Dennis Carter’s Legacy Story
As the undersigned, I, Marie Bercier promise to contribute to the future of the community of Abbotsford through a bequest to the Abbotsford Community Foundation.
Dennis and Marie Carter moved to Abbotsford in 2000, after raising five children in Langley. When Dennis retired from his contracting business, the two travelled and enjoyed their grandchildren. In 1998, Dennis went into the hospital at his doctor’s suggestion to have hip replacement surgery. After the surgery and due to complications, he became wheelchair and oxygen dependent. It was shortly after that time that they got “Muffy”, a small white poodle who immediately took over the household. “Muffy dominated Dennis” said Marie, laughing. They couldn’t stay where they were living in Langley because they had a dog and they also needed a place to park the red scooter that allowed Dennis and Muffy to get outside. They chose to move into Garden Park Towers in Abbotsford which allowed pets and had a place for Dennis’s scooter.
Dennis, who had spent his working life as a successful contractor, wasn’t going to let his disability keep him from being active. He would get outside in his scooter with “Muffy” along for the ride and collect cans and bottles. They were unsure about what to do with the money they received recycling them and were eager to help their new community of Abbotsford. One night Dennis and Marie were watching TV and learned there were children going to bed hungry right here in their newly adopted community. They contacted Abbotsford School District Superintendent Kevin Godden to see how they could help and he suggested supporting the district’s meals program which, in 2000, was serving lunch daily to 450 children in 31 schools during the school year.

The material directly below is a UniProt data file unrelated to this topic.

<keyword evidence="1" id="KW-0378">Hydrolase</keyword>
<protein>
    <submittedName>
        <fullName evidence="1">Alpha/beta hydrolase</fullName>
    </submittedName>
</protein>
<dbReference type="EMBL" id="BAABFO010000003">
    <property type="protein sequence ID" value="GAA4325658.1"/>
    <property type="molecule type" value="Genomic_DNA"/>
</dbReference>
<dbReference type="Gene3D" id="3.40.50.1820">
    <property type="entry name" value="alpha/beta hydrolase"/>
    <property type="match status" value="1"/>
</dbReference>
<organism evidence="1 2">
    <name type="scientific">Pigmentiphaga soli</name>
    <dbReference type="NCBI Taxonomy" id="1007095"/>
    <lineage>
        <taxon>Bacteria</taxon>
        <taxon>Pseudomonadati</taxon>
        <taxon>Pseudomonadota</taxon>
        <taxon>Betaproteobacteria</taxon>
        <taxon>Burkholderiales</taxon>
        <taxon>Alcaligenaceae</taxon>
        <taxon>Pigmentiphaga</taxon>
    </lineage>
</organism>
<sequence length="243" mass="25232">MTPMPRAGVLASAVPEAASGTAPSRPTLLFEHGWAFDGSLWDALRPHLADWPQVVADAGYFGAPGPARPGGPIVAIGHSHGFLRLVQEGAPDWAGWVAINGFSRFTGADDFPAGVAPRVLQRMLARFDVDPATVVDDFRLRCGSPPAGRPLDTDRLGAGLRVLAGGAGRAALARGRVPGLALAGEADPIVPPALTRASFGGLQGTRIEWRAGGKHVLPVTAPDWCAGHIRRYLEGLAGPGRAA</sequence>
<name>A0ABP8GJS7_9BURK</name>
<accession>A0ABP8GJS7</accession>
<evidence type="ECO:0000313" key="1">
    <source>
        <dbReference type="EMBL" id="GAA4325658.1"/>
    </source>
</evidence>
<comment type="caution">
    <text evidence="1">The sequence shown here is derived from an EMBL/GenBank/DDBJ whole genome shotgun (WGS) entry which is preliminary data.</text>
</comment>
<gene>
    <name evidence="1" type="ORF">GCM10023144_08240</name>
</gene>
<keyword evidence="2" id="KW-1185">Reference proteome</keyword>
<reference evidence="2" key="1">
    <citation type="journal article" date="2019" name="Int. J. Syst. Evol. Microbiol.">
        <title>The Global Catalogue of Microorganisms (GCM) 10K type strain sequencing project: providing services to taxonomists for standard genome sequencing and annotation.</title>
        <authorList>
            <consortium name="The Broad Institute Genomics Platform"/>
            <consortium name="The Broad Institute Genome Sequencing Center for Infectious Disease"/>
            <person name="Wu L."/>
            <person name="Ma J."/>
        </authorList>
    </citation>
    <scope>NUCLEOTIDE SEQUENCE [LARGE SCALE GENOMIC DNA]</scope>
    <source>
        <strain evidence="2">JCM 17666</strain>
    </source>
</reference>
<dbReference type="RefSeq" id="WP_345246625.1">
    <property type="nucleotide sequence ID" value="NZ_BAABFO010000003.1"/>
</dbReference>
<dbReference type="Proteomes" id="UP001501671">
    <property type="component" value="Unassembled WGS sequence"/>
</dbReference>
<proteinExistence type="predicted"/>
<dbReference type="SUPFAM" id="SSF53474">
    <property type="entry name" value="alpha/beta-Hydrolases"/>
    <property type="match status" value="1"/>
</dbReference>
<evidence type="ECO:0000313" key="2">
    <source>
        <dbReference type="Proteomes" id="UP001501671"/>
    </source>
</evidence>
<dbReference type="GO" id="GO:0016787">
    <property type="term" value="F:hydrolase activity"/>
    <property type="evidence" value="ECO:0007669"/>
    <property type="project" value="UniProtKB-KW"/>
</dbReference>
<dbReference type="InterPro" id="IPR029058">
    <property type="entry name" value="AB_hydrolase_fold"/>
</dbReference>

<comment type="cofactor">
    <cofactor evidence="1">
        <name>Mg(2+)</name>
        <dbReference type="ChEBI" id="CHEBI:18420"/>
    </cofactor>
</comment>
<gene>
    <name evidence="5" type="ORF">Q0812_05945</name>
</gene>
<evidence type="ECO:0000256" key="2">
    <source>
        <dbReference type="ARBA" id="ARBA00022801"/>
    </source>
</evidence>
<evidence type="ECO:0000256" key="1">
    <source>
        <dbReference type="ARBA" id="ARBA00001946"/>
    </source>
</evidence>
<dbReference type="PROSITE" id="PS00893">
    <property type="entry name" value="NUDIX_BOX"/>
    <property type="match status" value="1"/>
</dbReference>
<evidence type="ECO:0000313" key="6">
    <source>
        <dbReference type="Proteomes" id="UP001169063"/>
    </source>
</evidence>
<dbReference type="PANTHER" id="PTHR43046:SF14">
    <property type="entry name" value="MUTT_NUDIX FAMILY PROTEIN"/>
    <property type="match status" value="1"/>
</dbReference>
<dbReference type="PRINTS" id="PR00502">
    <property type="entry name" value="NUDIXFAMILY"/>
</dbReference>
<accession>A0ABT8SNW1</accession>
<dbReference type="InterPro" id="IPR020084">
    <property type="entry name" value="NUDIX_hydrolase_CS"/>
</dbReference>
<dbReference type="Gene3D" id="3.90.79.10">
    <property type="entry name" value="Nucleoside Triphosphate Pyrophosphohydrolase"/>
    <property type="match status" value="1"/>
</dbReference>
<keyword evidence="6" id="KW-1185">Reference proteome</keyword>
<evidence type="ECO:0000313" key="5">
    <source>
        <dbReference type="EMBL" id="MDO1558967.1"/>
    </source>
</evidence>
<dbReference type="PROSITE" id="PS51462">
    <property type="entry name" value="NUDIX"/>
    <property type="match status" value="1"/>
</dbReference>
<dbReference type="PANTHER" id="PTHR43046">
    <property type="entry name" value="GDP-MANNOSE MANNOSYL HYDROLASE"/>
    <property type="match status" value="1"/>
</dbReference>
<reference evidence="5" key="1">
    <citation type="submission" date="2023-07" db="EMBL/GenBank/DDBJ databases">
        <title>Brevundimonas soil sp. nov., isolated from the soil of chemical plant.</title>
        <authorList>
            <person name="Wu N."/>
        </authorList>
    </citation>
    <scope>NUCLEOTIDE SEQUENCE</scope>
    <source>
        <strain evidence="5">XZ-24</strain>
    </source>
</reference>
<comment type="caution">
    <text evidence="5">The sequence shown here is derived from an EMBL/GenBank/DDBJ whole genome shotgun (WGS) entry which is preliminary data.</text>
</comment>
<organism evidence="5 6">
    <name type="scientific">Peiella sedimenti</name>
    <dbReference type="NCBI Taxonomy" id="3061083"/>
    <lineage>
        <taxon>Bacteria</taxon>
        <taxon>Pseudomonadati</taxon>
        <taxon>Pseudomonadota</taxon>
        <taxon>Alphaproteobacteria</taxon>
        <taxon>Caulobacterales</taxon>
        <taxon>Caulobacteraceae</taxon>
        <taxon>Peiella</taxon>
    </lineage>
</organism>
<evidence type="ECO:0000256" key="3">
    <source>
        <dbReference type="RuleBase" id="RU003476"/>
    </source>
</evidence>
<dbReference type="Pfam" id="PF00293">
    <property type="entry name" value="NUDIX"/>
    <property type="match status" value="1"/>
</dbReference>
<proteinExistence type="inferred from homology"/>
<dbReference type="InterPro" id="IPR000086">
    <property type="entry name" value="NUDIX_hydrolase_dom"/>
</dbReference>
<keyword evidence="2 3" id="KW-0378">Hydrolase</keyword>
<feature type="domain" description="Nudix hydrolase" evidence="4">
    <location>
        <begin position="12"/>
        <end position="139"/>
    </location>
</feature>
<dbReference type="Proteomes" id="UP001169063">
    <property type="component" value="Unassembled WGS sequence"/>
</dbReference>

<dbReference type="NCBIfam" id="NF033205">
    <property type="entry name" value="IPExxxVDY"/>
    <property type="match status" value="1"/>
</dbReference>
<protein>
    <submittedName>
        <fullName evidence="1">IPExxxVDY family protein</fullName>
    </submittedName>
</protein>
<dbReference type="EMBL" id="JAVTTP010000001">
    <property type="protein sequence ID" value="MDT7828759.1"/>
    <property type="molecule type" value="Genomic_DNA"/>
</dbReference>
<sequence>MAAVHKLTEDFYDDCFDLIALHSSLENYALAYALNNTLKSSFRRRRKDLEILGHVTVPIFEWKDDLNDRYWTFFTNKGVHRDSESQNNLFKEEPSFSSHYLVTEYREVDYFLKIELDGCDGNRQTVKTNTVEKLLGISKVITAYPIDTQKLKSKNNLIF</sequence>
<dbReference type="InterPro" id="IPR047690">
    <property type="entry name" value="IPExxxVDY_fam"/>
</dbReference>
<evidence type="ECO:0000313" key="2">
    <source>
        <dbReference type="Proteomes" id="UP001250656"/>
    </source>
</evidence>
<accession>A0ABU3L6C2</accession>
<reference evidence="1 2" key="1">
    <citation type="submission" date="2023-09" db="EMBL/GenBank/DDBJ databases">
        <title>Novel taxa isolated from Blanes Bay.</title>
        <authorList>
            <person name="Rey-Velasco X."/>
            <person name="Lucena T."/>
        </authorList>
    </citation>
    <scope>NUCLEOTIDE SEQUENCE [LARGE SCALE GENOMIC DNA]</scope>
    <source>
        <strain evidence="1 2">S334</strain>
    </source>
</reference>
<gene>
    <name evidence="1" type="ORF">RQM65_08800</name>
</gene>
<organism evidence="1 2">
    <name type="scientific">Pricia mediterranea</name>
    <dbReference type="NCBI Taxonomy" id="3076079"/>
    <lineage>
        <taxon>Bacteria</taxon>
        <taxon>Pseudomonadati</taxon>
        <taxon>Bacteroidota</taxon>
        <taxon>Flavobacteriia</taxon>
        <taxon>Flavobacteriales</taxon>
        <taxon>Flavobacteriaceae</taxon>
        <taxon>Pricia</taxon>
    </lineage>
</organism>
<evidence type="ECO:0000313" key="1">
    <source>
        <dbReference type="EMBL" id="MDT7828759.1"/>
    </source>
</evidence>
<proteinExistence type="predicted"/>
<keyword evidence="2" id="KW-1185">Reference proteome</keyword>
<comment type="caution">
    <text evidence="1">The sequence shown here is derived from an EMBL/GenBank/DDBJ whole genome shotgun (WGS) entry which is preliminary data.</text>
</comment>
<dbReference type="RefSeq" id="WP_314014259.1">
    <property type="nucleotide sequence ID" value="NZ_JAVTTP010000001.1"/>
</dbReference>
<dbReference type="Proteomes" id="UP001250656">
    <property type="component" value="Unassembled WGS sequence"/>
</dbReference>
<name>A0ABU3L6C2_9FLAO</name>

With an inspiring purpose for Dennis and Muffy to collect bottles they doubled their efforts. Students at Gordie Howe Middle school and W.J. Mouat would greet Muffy, who enjoyed their pats and attention, every morning as they made their rounds. Once the students knew they were collecting to support the school district’s meal program, they began to collect bottles for them as well. The Mouat football team got involved and inspired others in the community to support the bottle drive. The Eagles built Muffy a special carrier for the scooter so she would have room to move around. The number of bottles and cans collected grew so large they had to have a truck come to the apartment to pick them up. In 2007, CTV reporter Mike McCardell did a feature story about Dennis and Muffy and their fundraising project.
Failing health in 2009 put an end to Dennis and Muffy’s mission. Altogether, they raised over $50,000 and their “bottle drive” was used to establish a $16,000 endowment fund at the Abbotsford Community Foundation. The income is given annually to the school district for it’s lunch program and will do so in perpetuity. Today the school district provides 400 meals during the school year for children in need and this year $847 was donated from the income of the Dennis Carter and Muffy Endowment Fund to support the meals program.
Dennis passed away in 2011. He and Marie had been married for 43 years. In addition to their five children, there are 10 grandchildren, one great grandchild and one on the way, expected on the date that would have been Dennis and Marie’s 50th wedding anniversary. “He was a wonderful man,” Marie said.